Symptoms of OSA

Although the breathing problems in patients with Obstructive Sleep Apnoea are usually limited to sleep, the main symptoms are experienced when the patient is awake. Characteristic symptoms include waking up feeling unrefreshed, daytime sleepiness, decreased memory and consolidation, and sometimes morning headaches. In addition, the patient’s relative can provide valuable information regarding the patients’ sleep breathing events, daytime sleepiness, significant mood changes and sleeping habits.

  • Unexplained daytime sleepiness
  • Restless sleep
  • Loud snoring and witnessed apnoea
  • Night sweats
  • Nocturia
  • Night time choking episodes
  • Waking up with a racing heart rate
  • Anxiety and depression and other mood changes
  • Memory loss
  • Low libido
  • Unexplained weight gain
  • Insomnia
  • Awakening with sore throat and dry mouth
  • Psychological and social damage to sufferers
  • Congested upper airway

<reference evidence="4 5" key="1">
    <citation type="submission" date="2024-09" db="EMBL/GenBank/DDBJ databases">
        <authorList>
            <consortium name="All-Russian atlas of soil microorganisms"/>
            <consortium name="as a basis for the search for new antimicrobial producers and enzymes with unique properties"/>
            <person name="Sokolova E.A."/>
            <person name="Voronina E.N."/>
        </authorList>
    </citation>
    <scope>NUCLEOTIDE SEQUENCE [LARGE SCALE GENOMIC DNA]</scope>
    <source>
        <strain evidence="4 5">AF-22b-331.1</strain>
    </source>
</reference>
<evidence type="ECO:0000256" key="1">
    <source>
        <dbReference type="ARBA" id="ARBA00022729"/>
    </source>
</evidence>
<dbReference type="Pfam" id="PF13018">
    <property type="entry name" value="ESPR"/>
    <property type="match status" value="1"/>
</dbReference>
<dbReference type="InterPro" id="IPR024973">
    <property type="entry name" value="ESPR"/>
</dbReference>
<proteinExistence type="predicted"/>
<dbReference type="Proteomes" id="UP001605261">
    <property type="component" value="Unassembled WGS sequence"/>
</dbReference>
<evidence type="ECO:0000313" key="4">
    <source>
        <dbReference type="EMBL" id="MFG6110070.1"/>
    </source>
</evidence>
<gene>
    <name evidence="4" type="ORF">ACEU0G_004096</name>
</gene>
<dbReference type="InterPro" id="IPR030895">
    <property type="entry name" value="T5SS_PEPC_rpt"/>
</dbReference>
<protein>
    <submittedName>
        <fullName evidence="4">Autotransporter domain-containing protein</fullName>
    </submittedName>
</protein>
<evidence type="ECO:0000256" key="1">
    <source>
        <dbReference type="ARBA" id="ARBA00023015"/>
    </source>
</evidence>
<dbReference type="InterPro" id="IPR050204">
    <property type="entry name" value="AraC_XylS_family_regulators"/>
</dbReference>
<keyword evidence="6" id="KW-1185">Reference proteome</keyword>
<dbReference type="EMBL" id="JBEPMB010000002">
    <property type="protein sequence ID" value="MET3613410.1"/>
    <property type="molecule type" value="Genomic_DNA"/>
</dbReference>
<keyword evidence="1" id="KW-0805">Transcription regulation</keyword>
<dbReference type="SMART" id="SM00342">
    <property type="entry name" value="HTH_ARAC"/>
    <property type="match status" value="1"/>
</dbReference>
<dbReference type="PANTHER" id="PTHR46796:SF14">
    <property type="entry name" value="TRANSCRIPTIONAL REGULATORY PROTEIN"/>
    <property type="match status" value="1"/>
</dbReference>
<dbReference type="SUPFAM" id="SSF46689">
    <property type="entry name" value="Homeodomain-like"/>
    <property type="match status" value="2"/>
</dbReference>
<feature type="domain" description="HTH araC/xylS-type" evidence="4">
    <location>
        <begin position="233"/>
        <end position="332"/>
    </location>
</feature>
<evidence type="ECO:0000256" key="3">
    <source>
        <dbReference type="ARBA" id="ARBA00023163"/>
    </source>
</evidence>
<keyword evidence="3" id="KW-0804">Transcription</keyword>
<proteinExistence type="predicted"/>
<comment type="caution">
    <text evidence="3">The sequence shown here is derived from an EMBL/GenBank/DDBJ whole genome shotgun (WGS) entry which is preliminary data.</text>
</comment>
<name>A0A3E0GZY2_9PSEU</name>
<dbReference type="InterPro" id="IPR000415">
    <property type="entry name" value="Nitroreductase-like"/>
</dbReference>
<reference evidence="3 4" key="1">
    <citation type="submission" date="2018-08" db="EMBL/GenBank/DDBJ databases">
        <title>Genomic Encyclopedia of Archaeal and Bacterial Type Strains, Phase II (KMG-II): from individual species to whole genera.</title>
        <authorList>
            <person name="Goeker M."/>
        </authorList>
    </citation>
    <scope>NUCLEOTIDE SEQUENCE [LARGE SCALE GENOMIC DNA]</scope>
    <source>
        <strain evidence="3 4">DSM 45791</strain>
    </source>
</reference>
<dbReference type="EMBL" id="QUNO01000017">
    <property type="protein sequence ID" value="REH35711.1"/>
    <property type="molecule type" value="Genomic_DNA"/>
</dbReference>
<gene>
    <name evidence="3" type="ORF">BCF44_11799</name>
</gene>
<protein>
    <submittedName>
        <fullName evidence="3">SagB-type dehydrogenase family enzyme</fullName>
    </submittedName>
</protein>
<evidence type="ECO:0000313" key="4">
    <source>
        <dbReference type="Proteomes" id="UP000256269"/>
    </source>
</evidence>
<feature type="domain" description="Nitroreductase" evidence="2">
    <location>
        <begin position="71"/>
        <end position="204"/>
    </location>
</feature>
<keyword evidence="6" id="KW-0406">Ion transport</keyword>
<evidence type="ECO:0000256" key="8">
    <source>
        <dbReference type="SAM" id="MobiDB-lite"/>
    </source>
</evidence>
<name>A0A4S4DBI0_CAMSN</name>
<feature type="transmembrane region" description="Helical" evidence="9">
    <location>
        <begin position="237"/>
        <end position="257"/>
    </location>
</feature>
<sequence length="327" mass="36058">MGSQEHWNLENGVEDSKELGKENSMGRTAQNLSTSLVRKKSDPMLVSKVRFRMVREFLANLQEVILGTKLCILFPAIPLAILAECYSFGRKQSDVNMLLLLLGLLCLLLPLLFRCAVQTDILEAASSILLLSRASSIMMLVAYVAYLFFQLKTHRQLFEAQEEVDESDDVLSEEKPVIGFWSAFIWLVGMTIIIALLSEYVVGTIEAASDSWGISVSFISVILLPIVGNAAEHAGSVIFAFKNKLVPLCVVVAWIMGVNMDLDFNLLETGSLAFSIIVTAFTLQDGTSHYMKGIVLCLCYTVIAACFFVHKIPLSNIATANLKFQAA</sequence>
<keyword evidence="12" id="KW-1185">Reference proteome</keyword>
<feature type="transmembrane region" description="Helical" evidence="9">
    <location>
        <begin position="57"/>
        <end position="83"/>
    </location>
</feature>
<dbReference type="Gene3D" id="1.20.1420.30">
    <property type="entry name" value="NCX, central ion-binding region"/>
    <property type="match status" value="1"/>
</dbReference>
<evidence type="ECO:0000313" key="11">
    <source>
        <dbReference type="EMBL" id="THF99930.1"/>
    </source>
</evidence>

• Reflux

An indication that sleep is being fragmented by obstructive events is to ask how often the individual uses the bathroom during the night. When the body is aroused from sleep, the common assumption is that this arousal is caused by a full bladder, and they get up to use the bathroom. It is not uncommon for individuals with OSA to experience up to ten visits to the bathroom during the night.

Each patient will present with different symptoms, and patients cannot report the symptoms that occur during sleep (for example witnessed apnoeas). There may also be symptoms that are not recognised as symptoms or are under-reported by the patient. This is why it is important to ask the partner or close relative about symptoms of the patient (where appropriate). If the patient does not have a bed partner, it may be useful to ask the patient to record themselves sleeping.

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